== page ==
The average portfolio manager at a hedge fund firm with more than $4 billion under management is making $2.4 million, up 8 percent from last year, according to the 2015 Glocap Hedge Fund Compensation Report, distributed by Chicago-based industry tracker Hedge Fund Research. Of course, this is a rounding error for the principals of the firms who top Alpha’s annual Rich List ranking of the top-earning hedge fund managers. In general, hedge fund compensation grew by between 4 percent and 8 percent in 2014, depending upon the job title and the size of the firm, according to the study. This is based on salary and bonuses received by portfolio managers, hedge fund analysts, traders, CFOs, COOs and several other critical functions.
“Hedge fund bonus pools continue to grow in 2014, inflated by management fee income, even if the performance contributions are more variable,” says Anthony Keizner, head of the hedge fund practice at Glocap, an investment management executive search firm, in a press release. “But hedge funds will again be increasing their pay to retain and attract top talent, especially as more capital enters this competitive market.”
Analysts at large funds that posted returns more or less in line with the industry earned $372,000, up 5.4 percent from the previous year. This is the result of a 6 percent increase in base salary and 5 percent increase in the bonus. In general, portfolio managers and other senior investment professionals at large funds earned an average base salary of $275,000, an amount that experienced less change. Their bonuses rose between 2 percent and 15 percent.
Fund performance is the “primary determinant” of compensation, the report states. However, compensation models also consider “an increasingly broad and complex continuum of qualities, designed to reflect increased teamwork, risk-based capital returns, firm promotion, extending duration of incentives and scrutiny from both regulators and investors of compensation practices,” it adds.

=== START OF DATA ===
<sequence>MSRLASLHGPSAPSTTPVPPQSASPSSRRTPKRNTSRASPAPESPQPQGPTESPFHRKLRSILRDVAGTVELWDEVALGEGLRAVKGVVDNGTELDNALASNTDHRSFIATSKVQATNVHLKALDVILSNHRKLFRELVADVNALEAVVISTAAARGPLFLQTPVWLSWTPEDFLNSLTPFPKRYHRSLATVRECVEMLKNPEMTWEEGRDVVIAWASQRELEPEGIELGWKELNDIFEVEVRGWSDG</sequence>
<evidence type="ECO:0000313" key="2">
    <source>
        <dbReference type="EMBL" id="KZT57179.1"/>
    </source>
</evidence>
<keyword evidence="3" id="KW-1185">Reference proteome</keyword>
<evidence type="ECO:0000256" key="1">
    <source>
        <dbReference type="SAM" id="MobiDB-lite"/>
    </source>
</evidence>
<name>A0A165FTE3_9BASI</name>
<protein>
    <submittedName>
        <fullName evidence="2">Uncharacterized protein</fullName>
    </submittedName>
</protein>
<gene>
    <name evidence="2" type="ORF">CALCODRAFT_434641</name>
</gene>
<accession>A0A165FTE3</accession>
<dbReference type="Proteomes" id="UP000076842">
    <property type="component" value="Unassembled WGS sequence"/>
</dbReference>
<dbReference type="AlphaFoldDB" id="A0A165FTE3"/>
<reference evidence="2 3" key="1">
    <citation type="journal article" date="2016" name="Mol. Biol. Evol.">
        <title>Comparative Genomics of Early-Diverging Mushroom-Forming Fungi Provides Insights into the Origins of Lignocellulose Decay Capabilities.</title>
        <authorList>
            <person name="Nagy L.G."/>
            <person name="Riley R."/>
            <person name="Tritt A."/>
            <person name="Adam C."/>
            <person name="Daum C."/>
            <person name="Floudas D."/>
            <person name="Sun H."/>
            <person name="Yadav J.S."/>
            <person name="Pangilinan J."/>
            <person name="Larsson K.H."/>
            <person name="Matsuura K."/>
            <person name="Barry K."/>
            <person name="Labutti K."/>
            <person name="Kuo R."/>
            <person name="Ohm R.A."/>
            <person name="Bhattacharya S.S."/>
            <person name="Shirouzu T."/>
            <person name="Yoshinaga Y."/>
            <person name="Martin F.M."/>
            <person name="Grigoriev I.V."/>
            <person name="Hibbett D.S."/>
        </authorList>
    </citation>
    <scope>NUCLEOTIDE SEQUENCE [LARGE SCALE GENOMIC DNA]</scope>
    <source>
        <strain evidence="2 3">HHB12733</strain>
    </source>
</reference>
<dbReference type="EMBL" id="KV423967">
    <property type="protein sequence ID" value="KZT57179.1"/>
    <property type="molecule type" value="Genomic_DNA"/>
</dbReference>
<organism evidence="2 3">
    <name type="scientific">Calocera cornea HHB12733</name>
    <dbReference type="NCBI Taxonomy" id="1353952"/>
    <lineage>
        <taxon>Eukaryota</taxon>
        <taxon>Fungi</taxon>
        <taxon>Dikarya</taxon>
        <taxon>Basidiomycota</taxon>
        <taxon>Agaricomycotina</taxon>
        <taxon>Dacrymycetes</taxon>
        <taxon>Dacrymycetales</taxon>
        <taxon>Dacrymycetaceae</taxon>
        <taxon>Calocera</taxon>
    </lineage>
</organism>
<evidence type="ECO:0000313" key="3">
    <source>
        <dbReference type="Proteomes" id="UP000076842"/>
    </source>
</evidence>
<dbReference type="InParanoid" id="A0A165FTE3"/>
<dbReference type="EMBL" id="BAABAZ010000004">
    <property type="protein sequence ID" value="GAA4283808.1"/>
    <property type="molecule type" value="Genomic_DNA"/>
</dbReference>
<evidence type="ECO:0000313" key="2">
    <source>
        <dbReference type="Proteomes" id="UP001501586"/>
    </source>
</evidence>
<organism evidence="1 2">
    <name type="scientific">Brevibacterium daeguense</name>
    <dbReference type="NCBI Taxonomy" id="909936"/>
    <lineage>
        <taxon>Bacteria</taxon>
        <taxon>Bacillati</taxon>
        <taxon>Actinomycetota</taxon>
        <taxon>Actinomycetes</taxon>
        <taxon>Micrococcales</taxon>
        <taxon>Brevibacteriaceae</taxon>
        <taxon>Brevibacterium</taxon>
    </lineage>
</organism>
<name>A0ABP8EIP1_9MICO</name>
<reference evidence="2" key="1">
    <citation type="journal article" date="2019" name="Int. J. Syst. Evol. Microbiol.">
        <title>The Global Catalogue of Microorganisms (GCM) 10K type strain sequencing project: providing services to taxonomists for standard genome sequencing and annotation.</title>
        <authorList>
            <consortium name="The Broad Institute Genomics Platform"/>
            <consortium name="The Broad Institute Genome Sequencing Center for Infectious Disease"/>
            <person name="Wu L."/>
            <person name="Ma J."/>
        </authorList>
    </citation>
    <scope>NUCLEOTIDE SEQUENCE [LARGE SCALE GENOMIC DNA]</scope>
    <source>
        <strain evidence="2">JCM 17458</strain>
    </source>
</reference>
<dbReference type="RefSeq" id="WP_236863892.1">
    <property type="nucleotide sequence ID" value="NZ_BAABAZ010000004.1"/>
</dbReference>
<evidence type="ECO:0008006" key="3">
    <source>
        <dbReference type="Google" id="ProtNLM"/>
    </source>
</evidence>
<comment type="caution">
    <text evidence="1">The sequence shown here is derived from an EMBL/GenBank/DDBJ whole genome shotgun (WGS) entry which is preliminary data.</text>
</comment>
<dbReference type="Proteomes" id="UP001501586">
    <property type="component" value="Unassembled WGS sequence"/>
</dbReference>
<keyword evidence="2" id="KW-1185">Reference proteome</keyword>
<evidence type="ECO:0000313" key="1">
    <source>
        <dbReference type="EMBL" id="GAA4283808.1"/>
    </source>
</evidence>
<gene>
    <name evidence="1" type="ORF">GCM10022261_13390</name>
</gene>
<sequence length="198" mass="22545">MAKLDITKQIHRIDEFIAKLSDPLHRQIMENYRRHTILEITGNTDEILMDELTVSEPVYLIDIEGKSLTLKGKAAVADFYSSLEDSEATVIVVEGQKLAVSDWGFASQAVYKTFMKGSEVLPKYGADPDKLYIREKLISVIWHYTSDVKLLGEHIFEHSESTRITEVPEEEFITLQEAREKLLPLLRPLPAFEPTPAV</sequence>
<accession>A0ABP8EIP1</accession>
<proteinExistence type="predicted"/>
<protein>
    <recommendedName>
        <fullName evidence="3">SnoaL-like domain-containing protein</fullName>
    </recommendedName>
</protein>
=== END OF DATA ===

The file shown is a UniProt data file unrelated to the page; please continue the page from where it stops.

Jana Partners’ Barry Rosenstein fired off a letter to the board of directors of Hertz Global Holdings, urging the car rental company to hire former Dollar Thrifty CEO Scott Thompson to fill the open position of chief executive officer. In September, Mark Frissora resigned as CEO of Hertz, which acquired Dollar Thrifty two years ago.
“We believe that the board may have reservations about Mr. Thompson given that the Dollar Thrifty transaction was largely perceived as a significant victory for Dollar Thrifty shareholders which came at the expense of Hertz,” Rosenstein states in the letter. “We fail to see, however, how Mr. Thompson’s determined and successful efforts to deliver maximum value for his shareholders at Dollar Thrifty can be seen as anything other than an overwhelming positive; this quality is in fact exactly what Hertz shareholders want in a new CEO.”
New York-based Jana also said it sold 16,444 shares of Hertz on October 22, reducing its stake to about 7 percent.
Alan Howard’s BH Macro fund, which invests substantially all of its assets in the Brevan Howard Master Fund, posted a 1.74 percent loss in October. As a result, the fund, managed by London-based Brevan Howard Asset Management, is down 0.85 percent for the year. The fund has never posted a loss since its 2007 inception.
Kenneth Griffin’s Citadel disclosed that it owns 5.1 percent of JAKKS Pacific, which markets toys and consumer products. The Chicago-based hedge fund firm also disclosed tht it owns 6.4 percent of Rosetta Resources, an independent exploration and production company. Both filings indicated the investments are passive.
Fir Tree Partners, founded by Jeffrey Tannenbaum, disclosed it owns 14 percent of CDK Global, a provider of technology and marketing services to auto retailers that was spun-off from Automatic Data Processing in late September.
Shares of solar energy company SolarCity Corp. fell more than 5 percent after it reported a much narrower loss than expected but also lower revenues than were forecast. Analysts were also reportedly disappointed in its guidance. As a reported earlier this week, at the end of the third quarter, Daniel Benton’s Andor Capital lifted its stake in the solar panel installer by 23 percent, and it is now the firm’s sixth largest holding.